Neglecting the commandment of God, you hold to the traditions of men. (Mark 7:8)
Traditions passed down from us from Christ and the Apostles are the very essence of Christianity. This true Holy Tradition, to the chagrin of Roman Catholics and Eastern Orthodox, cannot be found in the church fathers. No, it is only in the Scriptures.
Why? I am not writing anything Earth-shattering here, but it should be known to both Roman Catholics and Eastern Orthodox that they have a major conundrum. Essentially, they put the Scripture and church tradition on the same level. The Eastern Orthodox teach that both are of the same Holy Tradition.
Now, Protestants might argue that it is impossible to reconcile the whole body of church tradition with the Scripture and so only one is right. Catholics and Orthodox will counter that there is no necessary contradiction between Scripture and true apostolic practice that is preserved in the “time honored” traditions of the church.
There is a reason they have to argue this. The Scripture is defined as “God breathed” (2 Tim 3:16) so obviously they can’t say the Scripture is ever wrong because the Holy Tradition is infallible. Further, as Jesus Christ God Himself says, “The Scripture cannot be broken” (John 10:35). Again, the Scripture attests of itself, “Every word of God proves true; He is a shield to those who take refuge in him” (Prov 30:5, ESV). So, if the Scripture cannot be wrong, then true Apostolic teachings handed down by Christ Himself cannot be wrong either.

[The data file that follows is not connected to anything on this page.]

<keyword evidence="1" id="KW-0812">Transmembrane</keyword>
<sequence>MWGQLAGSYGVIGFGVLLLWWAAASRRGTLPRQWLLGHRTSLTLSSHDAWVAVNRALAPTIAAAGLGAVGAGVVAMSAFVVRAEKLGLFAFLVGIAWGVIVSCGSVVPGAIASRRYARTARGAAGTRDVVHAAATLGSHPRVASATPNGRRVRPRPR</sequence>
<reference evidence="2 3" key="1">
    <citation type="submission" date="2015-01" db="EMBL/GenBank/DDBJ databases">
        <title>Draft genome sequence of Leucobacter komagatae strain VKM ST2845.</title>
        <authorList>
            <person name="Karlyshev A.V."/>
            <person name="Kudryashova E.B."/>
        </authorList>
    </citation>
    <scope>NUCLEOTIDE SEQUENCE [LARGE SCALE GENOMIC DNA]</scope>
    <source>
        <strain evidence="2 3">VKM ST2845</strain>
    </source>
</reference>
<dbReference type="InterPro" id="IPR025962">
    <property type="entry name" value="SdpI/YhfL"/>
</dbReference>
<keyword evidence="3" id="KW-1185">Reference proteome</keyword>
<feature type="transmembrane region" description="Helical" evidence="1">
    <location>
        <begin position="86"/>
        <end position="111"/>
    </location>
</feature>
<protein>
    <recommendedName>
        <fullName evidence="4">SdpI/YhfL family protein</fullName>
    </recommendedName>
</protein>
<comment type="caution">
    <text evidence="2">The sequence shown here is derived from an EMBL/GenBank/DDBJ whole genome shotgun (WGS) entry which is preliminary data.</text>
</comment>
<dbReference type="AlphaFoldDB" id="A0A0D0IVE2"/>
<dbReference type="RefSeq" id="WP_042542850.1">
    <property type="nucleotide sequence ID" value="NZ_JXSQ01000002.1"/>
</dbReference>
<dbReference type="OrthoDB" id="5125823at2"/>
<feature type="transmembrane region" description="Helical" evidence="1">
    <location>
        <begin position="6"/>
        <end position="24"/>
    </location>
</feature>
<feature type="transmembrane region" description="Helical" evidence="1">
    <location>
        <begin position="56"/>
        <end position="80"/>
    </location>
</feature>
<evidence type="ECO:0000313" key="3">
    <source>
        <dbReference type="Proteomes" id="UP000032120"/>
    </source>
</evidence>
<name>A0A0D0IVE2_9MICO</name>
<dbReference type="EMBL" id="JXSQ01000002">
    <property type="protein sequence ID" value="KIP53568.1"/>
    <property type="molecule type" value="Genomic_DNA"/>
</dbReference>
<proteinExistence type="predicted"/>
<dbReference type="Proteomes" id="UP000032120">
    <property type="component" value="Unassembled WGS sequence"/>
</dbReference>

But, herein lies the problem. What is among the true Apostolic tradition? Being that everything we know with confidence that is from an apostle is actually in the Bible itself, those defending supposedly authoritative extra-biblical “traditions” essentially say the Apostles taught it but they don’t have a letter from an Apostle that shows it.
How can you really know what is true Apostolic teaching and what isn’t? They have to infer from the writings of men after apostolic times, the fathers of the Church, that the traditions they speak of found not in the Scripture itself are apostolic and not later inventions.
Now, there are major problems with this. First, the Church Fathers are not infallible and they themselves are not writing Scripture. Proof of this can be seen in the fact that there are clear and unequivocal examples where Church Fathers relate supposed apostolic traditions which are demonstrably wrong. Second, it ignores the fact that just like theologians today get stuff wrong, men not prophesying direct revelation from God (which the Scripture purportedly is) also can get stuff wrong.
Proof of the second point is seen in the fact that the Apostles weren’t gods on earth nor were they supermen. When Peter and “men from James” opposed Paul in Antioch as recorded in Galatians 2, obviously one side was right and the other wrong, though both sides consisted of apostles. This demonstrably proves that a practice, even if it really is apostolic, does not necessarily carry with it the weight of it being “God breathed” like Scripture anymore than Jews avoiding eating with gentiles, or the circumcision of gentiles for that matter, is an acceptable apostolic practice.
This alone is all the evidence we need to discount any Apostolic tradition that is not directly taught to us in the Scripture itself, because one has absolute authority and the other can never quite measure up.
The only reason we listen to what the Apostles have written is because we have faith that the letters attributed to them are indeed Scripture and God-breathed, not that they were great writers or particularly brilliant in any way. And, if this is true of the Apostles it is definitely true that the Church Fathers weren’t supermen either.